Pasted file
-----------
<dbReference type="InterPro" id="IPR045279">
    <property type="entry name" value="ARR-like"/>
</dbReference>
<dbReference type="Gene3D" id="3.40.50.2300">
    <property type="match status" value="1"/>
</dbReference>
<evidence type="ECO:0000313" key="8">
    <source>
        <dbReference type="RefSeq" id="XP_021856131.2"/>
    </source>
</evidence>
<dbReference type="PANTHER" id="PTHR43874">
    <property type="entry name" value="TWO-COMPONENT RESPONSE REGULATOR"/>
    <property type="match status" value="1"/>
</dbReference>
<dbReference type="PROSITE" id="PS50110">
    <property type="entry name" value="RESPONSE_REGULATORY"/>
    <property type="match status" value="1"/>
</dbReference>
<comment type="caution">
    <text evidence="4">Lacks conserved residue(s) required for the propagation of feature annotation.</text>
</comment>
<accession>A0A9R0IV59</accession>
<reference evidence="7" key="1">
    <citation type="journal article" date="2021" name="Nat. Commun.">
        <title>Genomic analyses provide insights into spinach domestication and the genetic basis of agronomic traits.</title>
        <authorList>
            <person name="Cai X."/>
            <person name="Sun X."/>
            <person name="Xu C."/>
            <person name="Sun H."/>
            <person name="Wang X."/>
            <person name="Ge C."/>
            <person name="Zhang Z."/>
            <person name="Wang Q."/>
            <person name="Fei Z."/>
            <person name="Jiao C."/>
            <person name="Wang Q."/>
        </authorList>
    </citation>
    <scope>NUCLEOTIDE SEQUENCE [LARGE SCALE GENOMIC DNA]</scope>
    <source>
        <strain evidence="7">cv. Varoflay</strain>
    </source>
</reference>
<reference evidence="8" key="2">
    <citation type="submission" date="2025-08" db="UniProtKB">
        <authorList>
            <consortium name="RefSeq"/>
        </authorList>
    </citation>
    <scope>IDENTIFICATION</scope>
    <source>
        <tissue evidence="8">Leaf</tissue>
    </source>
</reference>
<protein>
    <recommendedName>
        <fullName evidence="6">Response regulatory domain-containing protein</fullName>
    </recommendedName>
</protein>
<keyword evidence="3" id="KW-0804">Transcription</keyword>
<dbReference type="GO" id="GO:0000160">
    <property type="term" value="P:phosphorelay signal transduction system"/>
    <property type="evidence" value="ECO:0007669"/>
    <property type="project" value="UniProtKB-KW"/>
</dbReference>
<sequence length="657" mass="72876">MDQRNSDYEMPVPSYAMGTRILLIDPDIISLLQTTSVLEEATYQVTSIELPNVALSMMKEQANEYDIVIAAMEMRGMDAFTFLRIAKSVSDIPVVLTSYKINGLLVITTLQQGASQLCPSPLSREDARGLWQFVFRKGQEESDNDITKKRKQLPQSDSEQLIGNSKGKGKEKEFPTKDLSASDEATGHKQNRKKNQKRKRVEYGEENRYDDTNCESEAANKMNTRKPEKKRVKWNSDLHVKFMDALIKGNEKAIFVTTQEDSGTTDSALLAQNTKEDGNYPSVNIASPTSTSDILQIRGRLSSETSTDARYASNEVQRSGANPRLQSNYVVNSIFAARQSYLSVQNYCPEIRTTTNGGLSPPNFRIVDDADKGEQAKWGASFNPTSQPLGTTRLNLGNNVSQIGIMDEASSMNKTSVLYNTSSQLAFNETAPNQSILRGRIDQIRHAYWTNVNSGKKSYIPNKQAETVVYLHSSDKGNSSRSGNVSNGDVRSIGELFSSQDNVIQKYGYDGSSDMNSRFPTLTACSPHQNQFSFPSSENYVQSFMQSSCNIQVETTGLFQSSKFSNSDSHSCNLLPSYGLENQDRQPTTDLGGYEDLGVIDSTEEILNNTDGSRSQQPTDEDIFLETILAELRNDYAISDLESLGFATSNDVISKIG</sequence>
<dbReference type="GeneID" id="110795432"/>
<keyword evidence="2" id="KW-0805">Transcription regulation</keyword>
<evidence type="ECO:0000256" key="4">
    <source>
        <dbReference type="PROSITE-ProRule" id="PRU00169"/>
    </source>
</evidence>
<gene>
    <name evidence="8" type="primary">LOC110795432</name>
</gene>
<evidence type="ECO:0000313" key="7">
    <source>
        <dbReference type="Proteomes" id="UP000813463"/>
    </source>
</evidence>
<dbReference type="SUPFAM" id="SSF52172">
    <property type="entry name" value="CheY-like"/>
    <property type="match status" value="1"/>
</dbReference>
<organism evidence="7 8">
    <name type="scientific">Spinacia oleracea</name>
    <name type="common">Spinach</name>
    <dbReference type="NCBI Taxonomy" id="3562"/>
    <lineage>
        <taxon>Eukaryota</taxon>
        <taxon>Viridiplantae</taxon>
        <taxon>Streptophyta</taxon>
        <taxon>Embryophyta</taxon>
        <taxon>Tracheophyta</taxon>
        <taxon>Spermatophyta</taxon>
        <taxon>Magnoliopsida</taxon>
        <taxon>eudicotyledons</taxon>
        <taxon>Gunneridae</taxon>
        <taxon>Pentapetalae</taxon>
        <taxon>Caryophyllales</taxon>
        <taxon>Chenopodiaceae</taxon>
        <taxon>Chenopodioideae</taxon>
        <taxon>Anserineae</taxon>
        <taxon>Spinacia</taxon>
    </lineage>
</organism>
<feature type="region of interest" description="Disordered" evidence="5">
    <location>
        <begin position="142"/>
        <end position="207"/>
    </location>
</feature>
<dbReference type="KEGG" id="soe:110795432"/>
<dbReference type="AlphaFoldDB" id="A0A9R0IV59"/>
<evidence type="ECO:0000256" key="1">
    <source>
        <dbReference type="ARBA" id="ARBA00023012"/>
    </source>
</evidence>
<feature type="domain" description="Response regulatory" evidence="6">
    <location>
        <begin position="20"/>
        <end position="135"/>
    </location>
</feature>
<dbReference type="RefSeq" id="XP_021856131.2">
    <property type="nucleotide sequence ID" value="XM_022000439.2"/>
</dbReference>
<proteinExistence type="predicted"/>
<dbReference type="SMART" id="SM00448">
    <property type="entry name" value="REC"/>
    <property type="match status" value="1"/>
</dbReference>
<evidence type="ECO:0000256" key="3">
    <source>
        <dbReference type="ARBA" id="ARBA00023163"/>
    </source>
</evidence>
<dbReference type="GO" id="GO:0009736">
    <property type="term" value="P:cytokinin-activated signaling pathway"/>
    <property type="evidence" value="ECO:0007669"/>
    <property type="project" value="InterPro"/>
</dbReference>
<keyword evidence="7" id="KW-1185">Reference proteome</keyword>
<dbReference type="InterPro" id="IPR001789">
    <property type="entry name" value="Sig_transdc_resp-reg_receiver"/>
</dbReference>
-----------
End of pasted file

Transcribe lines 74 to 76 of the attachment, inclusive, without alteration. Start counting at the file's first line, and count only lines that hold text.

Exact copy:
    </source>
</evidence>
<gene>